As Tonga and Fiji recover from Cyclone Gita, and it starts making its way to New Zealand, Weatherwatch have answered your questions.
We have a school trip planned outdoors next week, will the weather be safe?
Next week sees a high risk of severe weather from a tropical cyclone. Our general advice would be for people to postpone any outdoor activities for Tuesday and Wednesday nationwide.
This goes for hikers/trampers too. It's not often we use language like this but the storm is dangerous and has potential to be severe in a number of regions quite suddenly.
Keep up to date with the MetService Severe Weather Outlook also, to see if you're in a risk zone.
We are camping and on holiday, what should we do?
If you're flexible and want to leave it to the last minute, wait until Sunday to see if you're in a serious risk zone.
Some areas may just have the usual wind and rain, but there's a high risk that some places could be hit with dangerous weather and beach conditions. If you have doubts, head home or to somewhere safer.
Cyclones can ramp up very quickly near the centre at the last minute as they come in - sometimes preceded by fairly "normal" wind or rain which can give people a false understanding of what is yet to come.
Do I need to do anything before the storm hits?
A cyclone is a good reminder that in New Zealand we should all have emergency kits. Enough food and water for three days, per person. And don't forget your pets too.
Clear gutters (safely) on your house and road before heavy rain. Ensure gutters in your street are clear of leaves.
Have batteries for a radio. Have a charger for your cellphone that can be plugged into a car. Dust off the board games and get some junk food too maybe.
Hopefully it will pass your area without incident - but you need to be prepared for the worst in case the storm stalls or strengthens.
Will Gita be damaging?
It's always hard to answer this well in advance but the storm definitely has the potential to be damaging.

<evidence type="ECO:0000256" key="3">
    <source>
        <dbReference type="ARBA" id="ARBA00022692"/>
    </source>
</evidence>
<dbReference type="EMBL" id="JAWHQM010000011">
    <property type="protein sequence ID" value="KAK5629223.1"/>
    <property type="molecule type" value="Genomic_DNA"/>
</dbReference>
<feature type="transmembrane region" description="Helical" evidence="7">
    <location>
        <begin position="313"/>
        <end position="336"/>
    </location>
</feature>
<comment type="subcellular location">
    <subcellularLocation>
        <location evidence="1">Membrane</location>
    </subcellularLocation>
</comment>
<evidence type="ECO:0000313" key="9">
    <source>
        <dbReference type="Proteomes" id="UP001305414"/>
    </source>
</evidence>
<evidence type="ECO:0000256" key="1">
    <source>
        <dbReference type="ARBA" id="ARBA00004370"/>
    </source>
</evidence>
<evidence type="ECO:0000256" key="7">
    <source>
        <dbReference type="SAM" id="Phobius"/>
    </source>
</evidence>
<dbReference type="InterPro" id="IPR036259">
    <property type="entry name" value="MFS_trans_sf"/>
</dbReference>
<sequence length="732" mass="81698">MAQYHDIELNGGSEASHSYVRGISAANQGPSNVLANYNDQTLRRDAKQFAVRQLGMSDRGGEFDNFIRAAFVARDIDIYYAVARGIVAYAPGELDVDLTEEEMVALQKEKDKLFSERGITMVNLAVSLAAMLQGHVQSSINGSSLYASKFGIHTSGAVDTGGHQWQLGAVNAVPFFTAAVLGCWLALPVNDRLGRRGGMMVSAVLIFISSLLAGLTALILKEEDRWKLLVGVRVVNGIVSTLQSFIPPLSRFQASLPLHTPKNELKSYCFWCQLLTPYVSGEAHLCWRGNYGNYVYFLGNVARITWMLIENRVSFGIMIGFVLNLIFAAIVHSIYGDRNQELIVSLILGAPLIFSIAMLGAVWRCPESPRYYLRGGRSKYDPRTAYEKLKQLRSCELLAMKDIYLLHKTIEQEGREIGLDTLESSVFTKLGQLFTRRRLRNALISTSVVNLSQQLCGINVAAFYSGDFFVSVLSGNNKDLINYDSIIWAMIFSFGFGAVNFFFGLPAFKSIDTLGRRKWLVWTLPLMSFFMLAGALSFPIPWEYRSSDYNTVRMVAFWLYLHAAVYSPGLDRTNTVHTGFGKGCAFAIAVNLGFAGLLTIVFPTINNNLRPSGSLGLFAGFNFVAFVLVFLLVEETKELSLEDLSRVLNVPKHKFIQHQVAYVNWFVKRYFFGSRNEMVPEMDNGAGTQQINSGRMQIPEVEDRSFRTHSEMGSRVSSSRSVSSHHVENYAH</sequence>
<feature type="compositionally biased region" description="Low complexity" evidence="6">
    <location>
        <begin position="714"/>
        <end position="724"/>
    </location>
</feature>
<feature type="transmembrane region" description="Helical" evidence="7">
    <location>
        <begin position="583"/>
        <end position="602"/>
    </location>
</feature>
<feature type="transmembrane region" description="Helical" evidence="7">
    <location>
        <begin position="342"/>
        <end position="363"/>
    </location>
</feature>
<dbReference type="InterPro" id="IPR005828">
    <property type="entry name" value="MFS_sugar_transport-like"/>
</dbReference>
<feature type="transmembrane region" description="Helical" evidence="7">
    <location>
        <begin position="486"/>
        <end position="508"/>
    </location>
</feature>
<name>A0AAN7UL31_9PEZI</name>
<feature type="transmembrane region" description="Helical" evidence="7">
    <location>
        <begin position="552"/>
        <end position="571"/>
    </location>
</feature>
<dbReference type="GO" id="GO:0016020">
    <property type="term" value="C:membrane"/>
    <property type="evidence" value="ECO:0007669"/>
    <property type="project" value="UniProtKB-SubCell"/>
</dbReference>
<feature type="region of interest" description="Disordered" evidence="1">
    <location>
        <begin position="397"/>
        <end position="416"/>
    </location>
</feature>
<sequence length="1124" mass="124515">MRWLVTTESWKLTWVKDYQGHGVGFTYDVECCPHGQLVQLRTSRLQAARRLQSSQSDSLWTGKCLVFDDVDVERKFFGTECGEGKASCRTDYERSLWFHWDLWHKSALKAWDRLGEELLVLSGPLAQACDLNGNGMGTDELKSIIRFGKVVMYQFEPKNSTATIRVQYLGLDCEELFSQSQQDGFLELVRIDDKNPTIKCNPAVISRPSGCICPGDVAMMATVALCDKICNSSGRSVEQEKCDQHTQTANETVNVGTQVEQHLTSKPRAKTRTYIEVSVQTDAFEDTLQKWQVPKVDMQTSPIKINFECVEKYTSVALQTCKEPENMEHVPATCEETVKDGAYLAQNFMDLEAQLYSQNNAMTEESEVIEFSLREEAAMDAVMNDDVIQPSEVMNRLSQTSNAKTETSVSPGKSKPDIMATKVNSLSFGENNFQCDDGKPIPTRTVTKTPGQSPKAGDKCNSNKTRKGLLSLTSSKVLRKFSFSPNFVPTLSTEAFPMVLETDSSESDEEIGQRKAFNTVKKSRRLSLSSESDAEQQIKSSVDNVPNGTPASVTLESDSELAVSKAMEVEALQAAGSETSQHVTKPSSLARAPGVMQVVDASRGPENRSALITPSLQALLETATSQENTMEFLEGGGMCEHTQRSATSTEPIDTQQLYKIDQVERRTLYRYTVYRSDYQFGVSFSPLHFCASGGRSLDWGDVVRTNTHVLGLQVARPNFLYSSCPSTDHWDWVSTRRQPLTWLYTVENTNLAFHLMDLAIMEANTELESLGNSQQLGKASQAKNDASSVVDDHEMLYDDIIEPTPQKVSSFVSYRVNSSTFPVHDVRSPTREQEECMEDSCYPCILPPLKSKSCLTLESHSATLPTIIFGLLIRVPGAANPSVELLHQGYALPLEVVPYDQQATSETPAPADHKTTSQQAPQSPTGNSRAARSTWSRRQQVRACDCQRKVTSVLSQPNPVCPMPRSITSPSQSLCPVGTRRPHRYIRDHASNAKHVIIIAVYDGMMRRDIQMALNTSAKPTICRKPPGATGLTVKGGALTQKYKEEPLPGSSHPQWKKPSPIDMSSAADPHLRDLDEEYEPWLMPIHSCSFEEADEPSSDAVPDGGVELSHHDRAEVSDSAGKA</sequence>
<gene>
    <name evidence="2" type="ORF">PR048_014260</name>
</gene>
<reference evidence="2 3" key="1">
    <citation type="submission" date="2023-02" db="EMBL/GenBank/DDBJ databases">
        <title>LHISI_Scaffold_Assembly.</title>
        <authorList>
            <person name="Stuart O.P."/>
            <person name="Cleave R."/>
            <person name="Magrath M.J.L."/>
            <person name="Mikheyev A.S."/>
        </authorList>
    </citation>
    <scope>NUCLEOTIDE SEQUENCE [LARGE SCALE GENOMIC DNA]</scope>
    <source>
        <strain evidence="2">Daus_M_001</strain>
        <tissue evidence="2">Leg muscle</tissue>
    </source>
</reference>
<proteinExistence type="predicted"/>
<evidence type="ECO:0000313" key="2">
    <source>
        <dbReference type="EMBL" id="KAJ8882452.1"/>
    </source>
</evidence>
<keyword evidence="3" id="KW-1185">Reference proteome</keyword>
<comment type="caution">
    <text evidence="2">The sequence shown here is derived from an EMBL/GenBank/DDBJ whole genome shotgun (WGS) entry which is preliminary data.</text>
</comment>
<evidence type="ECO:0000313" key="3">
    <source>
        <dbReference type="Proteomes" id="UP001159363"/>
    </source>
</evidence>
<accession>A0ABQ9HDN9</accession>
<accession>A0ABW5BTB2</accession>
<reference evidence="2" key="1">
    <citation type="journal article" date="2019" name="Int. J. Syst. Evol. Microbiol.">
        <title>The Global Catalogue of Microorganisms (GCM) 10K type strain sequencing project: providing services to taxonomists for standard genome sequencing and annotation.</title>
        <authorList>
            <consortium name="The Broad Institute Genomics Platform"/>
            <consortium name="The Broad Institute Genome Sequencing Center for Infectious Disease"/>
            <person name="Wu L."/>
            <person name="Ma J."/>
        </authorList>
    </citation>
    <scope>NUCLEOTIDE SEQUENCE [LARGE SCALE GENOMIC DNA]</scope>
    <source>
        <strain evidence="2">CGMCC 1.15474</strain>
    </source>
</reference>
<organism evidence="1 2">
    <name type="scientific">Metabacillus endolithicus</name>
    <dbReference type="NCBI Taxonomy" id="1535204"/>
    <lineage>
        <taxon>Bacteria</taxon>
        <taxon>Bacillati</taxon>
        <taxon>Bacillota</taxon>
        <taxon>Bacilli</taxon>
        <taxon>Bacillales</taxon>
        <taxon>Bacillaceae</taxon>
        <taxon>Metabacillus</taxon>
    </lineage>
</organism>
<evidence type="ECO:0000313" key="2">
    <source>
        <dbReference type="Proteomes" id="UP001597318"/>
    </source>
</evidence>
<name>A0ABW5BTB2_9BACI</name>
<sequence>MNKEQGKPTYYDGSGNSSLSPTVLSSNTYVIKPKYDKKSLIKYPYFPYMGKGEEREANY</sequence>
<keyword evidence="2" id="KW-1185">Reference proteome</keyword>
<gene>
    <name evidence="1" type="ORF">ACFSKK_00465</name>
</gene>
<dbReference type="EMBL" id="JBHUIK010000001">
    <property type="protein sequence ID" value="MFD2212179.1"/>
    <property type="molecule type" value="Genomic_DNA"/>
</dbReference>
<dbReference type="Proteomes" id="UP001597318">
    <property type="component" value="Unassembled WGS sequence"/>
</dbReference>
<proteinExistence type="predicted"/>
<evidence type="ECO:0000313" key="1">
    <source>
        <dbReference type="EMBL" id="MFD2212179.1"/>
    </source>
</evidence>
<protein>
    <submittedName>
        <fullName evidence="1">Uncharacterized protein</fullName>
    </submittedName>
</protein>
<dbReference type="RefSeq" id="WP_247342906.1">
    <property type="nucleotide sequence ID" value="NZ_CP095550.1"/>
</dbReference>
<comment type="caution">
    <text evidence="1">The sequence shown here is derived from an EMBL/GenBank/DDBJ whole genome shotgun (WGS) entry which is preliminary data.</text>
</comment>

Two important factors remain: 1) The precise area of landfall and 2) the strength of the storm as it crosses New Zealand and moves away. We can't lock this in for another day or two so therefore it's hard to be more detailed on damage potential.
If Gita passes through New Zealand in less than 18 hours that will significantly reduce damage - if it lingers for over 24 hours, or 48 hours, then flooding and slips will become a bigger issue.
Keep in mind the mountains and ranges can make the weather more extreme for some, but soften conditions for others.
It's too early to know how this storm could behave here.
Generally speaking we expect power cuts, slips, trees down, some flooding and perhaps damage to some buildings (roofing iron, broken windows) but it is hard to be specific this far out.
Coastal flooding is also a possibility in western areas at high tides, including the upper North Island.
Many other areas may be entirely outside the risk of damage - keep an eye on the MetService warnings in the days before the storm hits and on our website too, which has daily news stories and maps.
Where will Gita make landfall?
Landfall is where the centre of the low crosses land. The worst of the winds, however, extend for 200 to 300 kms out from the centre. Landfall may occur anywhere from the upper West Coast of the South Island to the western side of the North Island south of Auckland.